Address Chronobiology Laboratory, Sacre-Coeur Hospital of Montreal, Montreal, Quebec, Canada H4J 1C5. marie.dumont@umontreal.ca
Corporate Author (up) Thesis
Publisher Place of Publication Editor
Language English Summary Language Original Title
Series Editor Series Title Abbreviated Series Title
Series Volume Series Issue Edition
ISSN 1389-9457 ISBN Medium
Area Expedition Conference
Notes PMID:17383230 Approved no
Call Number LoNNe @ kagoburian @ Serial 736
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Author Escobar, C.; Salgado-Delgado, R.; Gonzalez-Guerra, E.; Tapia Osorio, A.; Angeles-Castellanos, M.; Buijs, R.M.
Title Circadian disruption leads to loss of homeostasis and disease Type Journal Article
Year 2011 Publication Sleep Disorders Abbreviated Journal Sleep Disord
Volume 2011 Issue Pages 964510
Keywords Human Health
Abstract The relevance of a synchronized temporal order for adaptation and homeostasis is discussed in this review. We present evidence suggesting that an altered temporal order between the biological clock and external temporal signals leads to disease. Evidence mainly based on a rodent model of “night work” using forced activity during the sleep phase suggests that altered activity and feeding schedules, out of phase from the light/dark cycle, may be the main cause for the loss of circadian synchrony and disease. It is proposed that by avoiding food intake during sleep hours the circadian misalignment and adverse consequences can be prevented. This review does not attempt to present a thorough revision of the literature, but instead it aims to highlight the association between circadian disruption and disease with special emphasis on the contribution of feeding schedules in circadian synchrony.
Address Departamento de Anatomia, Facultad de Medicina, Universidad Nacional Autonoma de Mexico, 04360 Mexico City, DF, Mexico
Corporate Author (up) Thesis
Publisher Place of Publication Editor
Language English Summary Language Original Title
Series Editor Series Title Abbreviated Series Title
Series Volume Series Issue Edition
ISSN 2090-3553 ISBN Medium
Area Expedition Conference
Notes PMID:23471148; PMCID:PMC3581131 Approved no
Call Number LoNNe @ kagoburian @ Serial 745
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Author Lack, L.C.; Gradisar, M.; Van Someren, E.J.W.; Wright, H.R.; Lushington, K.
Title The relationship between insomnia and body temperatures Type Journal Article
Year 2008 Publication Sleep Medicine Reviews Abbreviated Journal Sleep Med Rev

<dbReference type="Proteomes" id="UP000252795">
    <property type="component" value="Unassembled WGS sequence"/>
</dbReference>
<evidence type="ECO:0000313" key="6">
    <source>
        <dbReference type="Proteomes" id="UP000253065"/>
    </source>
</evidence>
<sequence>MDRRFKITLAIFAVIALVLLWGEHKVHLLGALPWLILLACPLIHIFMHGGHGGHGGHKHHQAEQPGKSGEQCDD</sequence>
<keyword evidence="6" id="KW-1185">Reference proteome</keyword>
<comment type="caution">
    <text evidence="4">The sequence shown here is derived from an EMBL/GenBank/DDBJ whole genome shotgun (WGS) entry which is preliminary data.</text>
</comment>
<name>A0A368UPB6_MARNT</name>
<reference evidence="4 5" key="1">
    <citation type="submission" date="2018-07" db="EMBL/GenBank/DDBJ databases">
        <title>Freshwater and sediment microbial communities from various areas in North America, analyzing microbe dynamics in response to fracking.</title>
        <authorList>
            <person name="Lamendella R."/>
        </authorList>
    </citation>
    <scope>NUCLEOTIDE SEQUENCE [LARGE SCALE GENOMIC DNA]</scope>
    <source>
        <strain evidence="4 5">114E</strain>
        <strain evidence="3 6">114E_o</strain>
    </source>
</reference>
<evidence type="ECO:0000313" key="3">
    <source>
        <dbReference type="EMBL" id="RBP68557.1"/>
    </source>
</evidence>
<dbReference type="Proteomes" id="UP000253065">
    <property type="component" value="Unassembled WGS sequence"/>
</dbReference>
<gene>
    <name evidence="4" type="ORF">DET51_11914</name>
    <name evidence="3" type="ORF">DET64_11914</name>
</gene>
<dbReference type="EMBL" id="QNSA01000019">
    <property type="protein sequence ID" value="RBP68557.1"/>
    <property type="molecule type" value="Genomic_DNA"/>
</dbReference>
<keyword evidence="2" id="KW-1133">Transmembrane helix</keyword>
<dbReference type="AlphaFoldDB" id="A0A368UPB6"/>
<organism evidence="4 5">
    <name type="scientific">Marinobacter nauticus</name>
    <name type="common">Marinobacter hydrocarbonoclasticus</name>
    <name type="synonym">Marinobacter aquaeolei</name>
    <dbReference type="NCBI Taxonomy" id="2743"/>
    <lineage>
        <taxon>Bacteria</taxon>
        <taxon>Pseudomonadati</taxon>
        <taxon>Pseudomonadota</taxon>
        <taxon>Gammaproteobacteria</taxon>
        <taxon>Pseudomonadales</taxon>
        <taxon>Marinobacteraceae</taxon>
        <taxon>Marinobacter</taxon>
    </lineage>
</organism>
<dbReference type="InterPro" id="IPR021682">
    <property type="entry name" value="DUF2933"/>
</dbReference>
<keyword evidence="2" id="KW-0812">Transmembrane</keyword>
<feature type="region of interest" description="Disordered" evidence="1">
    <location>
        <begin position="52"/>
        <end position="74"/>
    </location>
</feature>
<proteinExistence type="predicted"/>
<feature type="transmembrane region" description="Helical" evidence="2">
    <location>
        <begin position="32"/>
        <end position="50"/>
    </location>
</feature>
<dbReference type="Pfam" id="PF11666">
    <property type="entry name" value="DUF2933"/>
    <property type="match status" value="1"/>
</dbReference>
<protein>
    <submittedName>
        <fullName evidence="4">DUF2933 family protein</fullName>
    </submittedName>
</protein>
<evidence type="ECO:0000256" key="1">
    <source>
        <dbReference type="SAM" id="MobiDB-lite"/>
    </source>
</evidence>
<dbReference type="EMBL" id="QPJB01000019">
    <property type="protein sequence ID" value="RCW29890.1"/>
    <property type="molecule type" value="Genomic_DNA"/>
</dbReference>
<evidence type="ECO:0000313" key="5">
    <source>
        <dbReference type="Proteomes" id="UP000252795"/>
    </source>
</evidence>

Volume 12 Issue 4 Pages 307-317
Keywords Human Health; Arousal/physiology; Body Temperature Regulation/*physiology; Circadian Rhythm/physiology; Homeostasis/physiology; Humans; Melatonin/blood; Phototherapy; Skin Temperature/physiology; Sleep Disorders, Circadian Rhythm/physiopathology/therapy; Sleep Initiation and Maintenance Disorders/*physiopathology/therapy; Sympathetic Nervous System/physiopathology; Wakefulness/physiology
Abstract Sleepiness and sleep propensity are strongly influenced by our circadian clock as indicated by many circadian rhythms, most commonly by that of core body temperature. Sleep is most conducive in the temperature minimum phase, but is inhibited in a “wake maintenance zone” before the minimum phase, and is disrupted in a zone following that phase. Different types of insomnia symptoms have been associated with abnormalities of the body temperature rhythm. Sleep onset insomnia is associated with a delayed temperature rhythm presumably, at least partly, because sleep is attempted during a delayed evening wake maintenance zone. Morning bright light has been used to phase advance circadian rhythms and successfully treat sleep onset insomnia. Conversely, early morning awakening insomnia has been associated with a phase advanced temperature rhythm and has been successfully treated with the phase delaying effects of evening bright light. Sleep maintenance insomnia has been associated not with a circadian rhythm timing abnormality, but with nocturnally elevated core body temperature. Combination of sleep onset and maintenance insomnia has been associated with a 24-h elevation of core body temperature supporting the chronic hyper-arousal model of insomnia. The possibility that these last two types of insomnia may be related to impaired thermoregulation, particularly a reduced ability to dissipate body heat from distal skin areas, has not been consistently supported in laboratory studies. Further studies of thermoregulation are needed in the typical home environment in which the insomnia is most evident.
Address School of Psychology, Flinders University, South Australia, Australia. leon.lack@flinders.edu.au
Corporate Author (up) Thesis
Publisher Place of Publication Editor
Language English Summary Language Original Title
Series Editor Series Title Abbreviated Series Title
Series Volume Series Issue Edition
ISSN 1087-0792 ISBN Medium
Area Expedition Conference
Notes PMID:18603220 Approved no
Call Number LoNNe @ kagoburian @ Serial 775
Permanent link to this record